• Govt’s claim that it has lost N3bn since the March 28 terror attack on Abuja-Kaduna train route is self-centred. What of losses to victims’ families?
Since the suspension of train shuttles on the Abuja-Kaduna route on March 28 when terrorists attacked the train on that route, the Federal Government has been counting its losses. Many passengers were killed, more than 40 were abducted during the unfortunate incident. Left to the Federal Government, train shuttles would have resumed on the axis but for protests from families of the victims of the terror attack and some civil society groups who felt it would be insensitive for rail operations to resume while their loved ones were still being held by the terrorists.
True, many of the victims have been released by their captors, a few still remain and the latest information is that one of them, 21-year-old Azurfa Lois John might be married off by one of the terrorists. Penultimate week, some of the released hostages were taken to Aso Rock to meet with President Muhammadu Buhari. That was the closest the victims had gotten to the President in terms of post-incident communications.
The Presidency had been condemned times without number for neither doing enough to tackle insecurity nor making serious efforts to either secure the release of the hostages and even other hostages being held across the country.
The report that the Federal Government had lost about N3b as at the 140th day of the attack, due to the suspension of operations on the Abuja-Kaduna route is sad but not surprising. The route is a lucrative one since air transportation is out of the reach of most passengers and the Abuja-Kaduna road recently gained notoriety as the most dangerous road in the country due to incessant attacks from terrorists. Rail transportation is therefore the only option considered safe on that axis.
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While we regret that the country is losing so much on the suspended route, we believe that the loss pales into insignificance compared to the human losses and the ordeals of the victims and their families, and the country in general. Lives were lost during the attack, many of the victims and their families are, and would continue to be traumatised possibly for life. The value of any country is seen in the way it treats the welfare of its citizens. We condemn the seeming apathy the government has shown in this very particular tragic incident. We are not sure there is yet a verifiable number of passengers that boarded the train. The dead seem to have been mourned only by their families.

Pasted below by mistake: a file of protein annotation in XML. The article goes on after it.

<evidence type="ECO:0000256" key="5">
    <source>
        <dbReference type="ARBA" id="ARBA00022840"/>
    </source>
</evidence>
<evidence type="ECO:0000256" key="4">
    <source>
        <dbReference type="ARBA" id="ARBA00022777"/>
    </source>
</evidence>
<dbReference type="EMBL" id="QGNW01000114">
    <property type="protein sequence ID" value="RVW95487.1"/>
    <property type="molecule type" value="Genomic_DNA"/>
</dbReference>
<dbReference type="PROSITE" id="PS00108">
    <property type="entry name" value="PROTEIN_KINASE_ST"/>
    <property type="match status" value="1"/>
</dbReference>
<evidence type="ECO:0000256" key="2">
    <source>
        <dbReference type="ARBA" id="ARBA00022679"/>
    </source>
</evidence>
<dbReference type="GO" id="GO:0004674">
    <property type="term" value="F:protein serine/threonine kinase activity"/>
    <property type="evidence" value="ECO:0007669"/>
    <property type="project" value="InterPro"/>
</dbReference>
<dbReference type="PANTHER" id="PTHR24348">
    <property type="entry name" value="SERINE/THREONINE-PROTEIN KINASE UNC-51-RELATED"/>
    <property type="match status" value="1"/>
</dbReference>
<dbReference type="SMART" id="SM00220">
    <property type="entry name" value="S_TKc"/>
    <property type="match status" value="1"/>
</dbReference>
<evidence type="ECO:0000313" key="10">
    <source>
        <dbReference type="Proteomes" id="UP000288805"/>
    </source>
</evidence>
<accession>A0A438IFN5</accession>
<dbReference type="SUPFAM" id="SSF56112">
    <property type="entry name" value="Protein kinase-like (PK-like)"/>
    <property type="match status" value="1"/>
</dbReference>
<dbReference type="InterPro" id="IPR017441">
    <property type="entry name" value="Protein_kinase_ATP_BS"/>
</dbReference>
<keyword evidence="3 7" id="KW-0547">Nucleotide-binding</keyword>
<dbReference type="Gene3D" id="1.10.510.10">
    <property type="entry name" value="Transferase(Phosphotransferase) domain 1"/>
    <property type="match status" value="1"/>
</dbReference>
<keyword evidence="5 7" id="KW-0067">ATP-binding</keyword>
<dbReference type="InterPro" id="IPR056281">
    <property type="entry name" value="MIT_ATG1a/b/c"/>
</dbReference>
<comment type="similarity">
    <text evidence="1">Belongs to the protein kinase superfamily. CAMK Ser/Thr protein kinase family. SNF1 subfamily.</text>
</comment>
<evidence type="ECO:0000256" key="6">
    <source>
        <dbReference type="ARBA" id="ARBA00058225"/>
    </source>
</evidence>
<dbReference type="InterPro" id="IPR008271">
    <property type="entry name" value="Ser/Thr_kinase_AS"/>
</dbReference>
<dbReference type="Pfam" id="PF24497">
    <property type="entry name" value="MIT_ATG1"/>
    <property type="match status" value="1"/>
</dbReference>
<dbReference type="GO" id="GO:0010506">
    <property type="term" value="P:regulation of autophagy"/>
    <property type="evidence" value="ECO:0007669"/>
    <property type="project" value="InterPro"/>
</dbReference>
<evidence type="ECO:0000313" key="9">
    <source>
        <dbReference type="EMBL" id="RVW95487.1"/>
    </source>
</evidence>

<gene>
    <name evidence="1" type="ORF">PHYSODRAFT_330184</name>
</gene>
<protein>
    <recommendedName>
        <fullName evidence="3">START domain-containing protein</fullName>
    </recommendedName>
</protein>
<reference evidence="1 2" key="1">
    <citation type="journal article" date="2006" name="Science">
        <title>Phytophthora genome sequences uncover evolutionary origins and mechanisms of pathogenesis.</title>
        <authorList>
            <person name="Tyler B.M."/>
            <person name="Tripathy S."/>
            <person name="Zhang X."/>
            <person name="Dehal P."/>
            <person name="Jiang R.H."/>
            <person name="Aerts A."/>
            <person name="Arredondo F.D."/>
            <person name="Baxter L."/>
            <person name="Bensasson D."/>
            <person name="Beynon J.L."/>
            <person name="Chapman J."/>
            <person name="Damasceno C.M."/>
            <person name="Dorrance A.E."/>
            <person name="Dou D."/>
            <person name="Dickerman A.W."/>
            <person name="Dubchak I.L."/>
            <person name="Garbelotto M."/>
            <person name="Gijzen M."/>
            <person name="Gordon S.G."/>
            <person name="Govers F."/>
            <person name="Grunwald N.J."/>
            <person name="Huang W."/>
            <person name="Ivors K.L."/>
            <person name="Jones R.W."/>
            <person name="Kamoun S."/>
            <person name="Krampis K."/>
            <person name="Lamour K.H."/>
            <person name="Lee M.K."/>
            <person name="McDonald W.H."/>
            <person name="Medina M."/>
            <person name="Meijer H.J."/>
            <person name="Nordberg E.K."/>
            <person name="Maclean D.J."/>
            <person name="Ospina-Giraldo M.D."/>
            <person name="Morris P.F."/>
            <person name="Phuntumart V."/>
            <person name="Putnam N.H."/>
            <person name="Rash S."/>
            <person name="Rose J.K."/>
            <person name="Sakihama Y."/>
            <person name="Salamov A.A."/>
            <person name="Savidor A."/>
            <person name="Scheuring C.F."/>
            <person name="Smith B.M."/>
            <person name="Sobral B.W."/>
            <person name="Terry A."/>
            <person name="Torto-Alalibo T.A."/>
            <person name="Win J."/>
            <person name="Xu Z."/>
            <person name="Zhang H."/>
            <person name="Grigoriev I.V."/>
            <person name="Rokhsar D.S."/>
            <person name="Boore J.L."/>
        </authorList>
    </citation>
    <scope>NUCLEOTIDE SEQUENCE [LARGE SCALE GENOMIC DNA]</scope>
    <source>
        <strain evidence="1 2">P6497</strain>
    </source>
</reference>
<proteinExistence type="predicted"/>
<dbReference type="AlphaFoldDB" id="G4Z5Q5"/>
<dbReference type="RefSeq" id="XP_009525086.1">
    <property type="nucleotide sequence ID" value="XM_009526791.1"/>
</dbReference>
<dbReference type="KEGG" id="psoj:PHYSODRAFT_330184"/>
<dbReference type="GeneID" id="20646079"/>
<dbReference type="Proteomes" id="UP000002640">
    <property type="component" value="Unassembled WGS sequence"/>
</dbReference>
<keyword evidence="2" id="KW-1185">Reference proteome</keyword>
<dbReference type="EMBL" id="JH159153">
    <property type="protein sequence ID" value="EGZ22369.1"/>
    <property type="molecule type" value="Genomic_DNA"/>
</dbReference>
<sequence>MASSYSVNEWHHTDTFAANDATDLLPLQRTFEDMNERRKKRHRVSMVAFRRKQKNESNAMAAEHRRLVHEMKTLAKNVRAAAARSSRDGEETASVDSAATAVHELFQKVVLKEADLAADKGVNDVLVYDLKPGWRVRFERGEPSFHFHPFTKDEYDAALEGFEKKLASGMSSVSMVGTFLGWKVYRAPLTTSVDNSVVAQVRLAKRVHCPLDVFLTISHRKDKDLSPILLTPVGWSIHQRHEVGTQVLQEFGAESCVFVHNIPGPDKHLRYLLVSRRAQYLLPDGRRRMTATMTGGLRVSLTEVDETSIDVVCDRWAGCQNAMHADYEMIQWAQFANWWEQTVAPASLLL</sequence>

The ordeals of the captives have made global news but there seems to be a lot of lethargy with the Federal Ministry of Transportation under whose watch the rail transportation falls. We expect that measures ought to be in place to help the victims and their families as is done globally. We expect that investigations ought to have begun for whatever it is worth to fish out those whose negligence might have contributed to the tacky way the records of those involved have been handled, as a measure to protect other rail tracts.
While we regret the impact of the monetary loss to the country, we feel that the human issues involved in this tragedy ought to trump other concerns for now. No amount of money can equate the life of one person. Counting the monetary cost when victims are still being held and the terrorists have become billionaires seems a slap on the face and deepens the agony of victims and their families.
We equally condemn the idea of taking the released victims to see the President. Under normal circumstances, the President ought to be the one paying visits to each of those released and giving them support. The train they boarded belonged to the Federal Government and, in some ways, the government had in that instance failed to secure their lives. In other climes, the victims might decide to sue the government for damages.
We hope that rather than monetary losses being counted, those involved should step back and show sympathy for what the victims and their families have been going through, especially those killed. Life has no price.